Hot AFM fare can burn out

Appearances can be deceptive, especially in Hollywood. A raft of new projects , some with stars and name directors ostensibly attached, have emerged at the American Film Market over the past few days.

To be sure, a sizable number of the fresh, mostly unheralded offerings have generated heat and sales (see accompanying box).

But as the bazaar at Loews Santa Monica Beach Hotel reaches the midpoint today, a few of the more pragmatic buyers were skeptical about some of the newly unwrapped projects.

“The problem is more than half (of the just-announced films) will disappear after the market,” said Kelly Green of foreign buyers’ rep Bjorck Film Corp.

“Actors drop out or producers can’t get the financing together,” said Green, explaining why films don’t materialize. Nevertheless, she noted her buyers are talking about a lot of new pix here.

Another multiterritory buyer named at least 10 good movies he’s either chasing or exploring.

Green observed Sunday that there were a lot fewer buyers attending this year than last. The American Film Marketing Assn. stats belie that.

AFMA exec VP Tim Kittleson said Sunday that about 1,500 buyers had registered by opening day Thursday — about 10% more than at the same time last year. He’s optimistic that the total buyer count will exceed 1993’s 1,700.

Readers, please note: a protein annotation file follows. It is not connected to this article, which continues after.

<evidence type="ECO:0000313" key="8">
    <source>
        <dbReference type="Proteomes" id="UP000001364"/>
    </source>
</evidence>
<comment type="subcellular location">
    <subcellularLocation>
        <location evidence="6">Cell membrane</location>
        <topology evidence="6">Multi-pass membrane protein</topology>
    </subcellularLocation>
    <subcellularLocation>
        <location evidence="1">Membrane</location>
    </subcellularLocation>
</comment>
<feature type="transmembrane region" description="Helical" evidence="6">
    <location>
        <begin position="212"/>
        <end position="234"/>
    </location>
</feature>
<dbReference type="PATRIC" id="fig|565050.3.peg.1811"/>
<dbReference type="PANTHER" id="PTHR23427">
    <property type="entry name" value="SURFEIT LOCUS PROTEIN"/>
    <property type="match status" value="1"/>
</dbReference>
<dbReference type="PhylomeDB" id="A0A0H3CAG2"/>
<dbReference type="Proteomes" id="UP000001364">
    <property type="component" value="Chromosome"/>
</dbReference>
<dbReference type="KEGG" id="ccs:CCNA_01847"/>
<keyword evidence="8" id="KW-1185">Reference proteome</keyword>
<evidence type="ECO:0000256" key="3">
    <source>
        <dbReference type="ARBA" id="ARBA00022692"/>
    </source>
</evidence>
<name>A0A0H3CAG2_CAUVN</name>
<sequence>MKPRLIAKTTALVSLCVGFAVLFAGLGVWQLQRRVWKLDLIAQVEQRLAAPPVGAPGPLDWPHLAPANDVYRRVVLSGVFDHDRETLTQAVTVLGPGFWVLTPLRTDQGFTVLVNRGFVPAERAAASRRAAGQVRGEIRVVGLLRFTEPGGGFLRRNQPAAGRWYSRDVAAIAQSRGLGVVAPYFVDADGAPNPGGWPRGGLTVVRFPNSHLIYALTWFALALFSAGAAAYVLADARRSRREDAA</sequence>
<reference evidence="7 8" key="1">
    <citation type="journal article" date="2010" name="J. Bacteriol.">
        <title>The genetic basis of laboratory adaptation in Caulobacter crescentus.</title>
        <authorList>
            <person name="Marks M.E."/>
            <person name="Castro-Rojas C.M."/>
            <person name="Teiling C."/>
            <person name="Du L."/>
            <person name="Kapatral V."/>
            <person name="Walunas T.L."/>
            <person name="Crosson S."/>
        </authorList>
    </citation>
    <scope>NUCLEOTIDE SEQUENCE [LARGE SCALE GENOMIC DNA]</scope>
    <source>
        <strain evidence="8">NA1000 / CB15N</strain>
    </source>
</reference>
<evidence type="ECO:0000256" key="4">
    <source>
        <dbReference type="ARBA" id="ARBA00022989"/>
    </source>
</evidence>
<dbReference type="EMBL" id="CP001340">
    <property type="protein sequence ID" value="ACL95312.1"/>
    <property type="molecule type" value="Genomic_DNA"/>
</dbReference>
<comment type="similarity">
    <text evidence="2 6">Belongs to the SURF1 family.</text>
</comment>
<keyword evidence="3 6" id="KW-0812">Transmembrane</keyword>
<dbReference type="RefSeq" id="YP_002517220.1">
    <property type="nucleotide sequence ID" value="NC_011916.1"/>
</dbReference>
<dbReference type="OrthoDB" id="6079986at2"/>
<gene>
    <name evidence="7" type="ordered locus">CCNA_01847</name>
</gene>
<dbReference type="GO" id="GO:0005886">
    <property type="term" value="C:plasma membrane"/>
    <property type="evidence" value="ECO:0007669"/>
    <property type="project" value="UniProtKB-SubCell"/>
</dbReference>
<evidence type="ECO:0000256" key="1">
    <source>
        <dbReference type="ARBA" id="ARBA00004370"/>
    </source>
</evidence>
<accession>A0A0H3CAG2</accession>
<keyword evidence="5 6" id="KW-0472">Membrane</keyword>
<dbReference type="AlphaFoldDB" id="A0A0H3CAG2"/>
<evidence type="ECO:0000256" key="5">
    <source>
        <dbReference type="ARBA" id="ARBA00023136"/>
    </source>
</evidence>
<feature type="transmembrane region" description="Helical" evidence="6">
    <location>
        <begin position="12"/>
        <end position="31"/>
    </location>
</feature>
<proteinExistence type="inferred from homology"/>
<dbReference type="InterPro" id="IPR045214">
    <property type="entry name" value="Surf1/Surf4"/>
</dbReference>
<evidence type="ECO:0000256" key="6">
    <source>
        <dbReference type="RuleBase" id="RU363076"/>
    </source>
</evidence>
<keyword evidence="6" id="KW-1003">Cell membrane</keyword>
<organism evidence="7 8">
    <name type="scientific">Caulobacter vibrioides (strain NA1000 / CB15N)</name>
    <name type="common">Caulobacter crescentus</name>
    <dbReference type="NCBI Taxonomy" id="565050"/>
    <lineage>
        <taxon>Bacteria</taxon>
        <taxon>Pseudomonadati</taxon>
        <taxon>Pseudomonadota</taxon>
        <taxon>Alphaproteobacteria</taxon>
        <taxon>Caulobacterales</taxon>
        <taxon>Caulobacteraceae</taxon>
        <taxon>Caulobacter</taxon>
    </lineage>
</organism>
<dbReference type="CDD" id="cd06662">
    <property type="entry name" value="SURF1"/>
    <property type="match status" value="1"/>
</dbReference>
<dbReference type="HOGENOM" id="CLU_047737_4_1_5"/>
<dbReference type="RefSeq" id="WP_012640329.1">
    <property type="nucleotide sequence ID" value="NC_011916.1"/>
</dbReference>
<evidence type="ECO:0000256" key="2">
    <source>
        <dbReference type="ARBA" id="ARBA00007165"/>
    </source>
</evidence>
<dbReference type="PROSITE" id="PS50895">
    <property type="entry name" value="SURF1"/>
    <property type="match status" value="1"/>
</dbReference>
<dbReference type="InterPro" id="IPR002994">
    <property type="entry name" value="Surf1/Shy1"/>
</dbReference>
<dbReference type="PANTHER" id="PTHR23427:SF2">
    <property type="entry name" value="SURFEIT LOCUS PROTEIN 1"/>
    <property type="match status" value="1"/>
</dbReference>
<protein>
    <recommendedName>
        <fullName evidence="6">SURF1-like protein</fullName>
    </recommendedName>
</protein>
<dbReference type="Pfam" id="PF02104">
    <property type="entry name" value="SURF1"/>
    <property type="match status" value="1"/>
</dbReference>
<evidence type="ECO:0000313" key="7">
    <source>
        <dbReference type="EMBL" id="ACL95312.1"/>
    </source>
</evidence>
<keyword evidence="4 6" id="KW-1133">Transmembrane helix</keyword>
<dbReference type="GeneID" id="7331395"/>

“It’s been a rough 18 months” for indie sellers, chiefly due to the recession , he said. “Most people had a pretty decent Mifed and I think we will see the trend continue to pick up.”

While buying pictures is a year-round activity for most foreign distribs, markets like the AFM still are highly valued.

Majestic’s Guy East is launching a bunch of titles here, led by Ridley Scott’s “Crisis in the Hot Zone” and “East L.A.,” gritty drama by Gregory Nava (“El Norte”) toplining Esai Morales (“Rapa Nui”) and possibly Jimmy Smits and Edward James Olmos. Negotiations are under way for New Line to pick up domestic rights to “East L.A.”

Also on Majestic’s roster are “The Rake’s Progress” from “Prince of Tides” producer Andy Karsh, directed by Bob Bierman; and Suri Krishnamma’s “A Man of No Importance,” which Samuel Goldwyn may release in the U.S.

Bullish on market

While some sellers gripe about depressed foreign markets and the plight of many indies overseas, East sounds relatively bullish. He figures thatin Europe the surviving indies will get stronger because they have found deep-pocketed backers (like England’s Guild, now owned by rich French conglom Chargeurs). As for Asia and most of Latin America, East finds distribs are “very competitive and (mostly) well-financed.”

Cinevisions’ Peter Hoffman is a big AFM fan. “It’s the most important market. It’s critical to do deals and collect (market) information.”

Foreign attraction

In some respects, maybe this bazaar should be renamed the American Art Film Market, since buyers are showing a greater appetite for quality foreign fare.

As examples, there’s plenty of interest in a new Gerard Depardieu pic, “La Machine,” from Polygram, as well as in Bertrand Tavernier’s “La Fille de d’Artagnan” from CIBY Sales.

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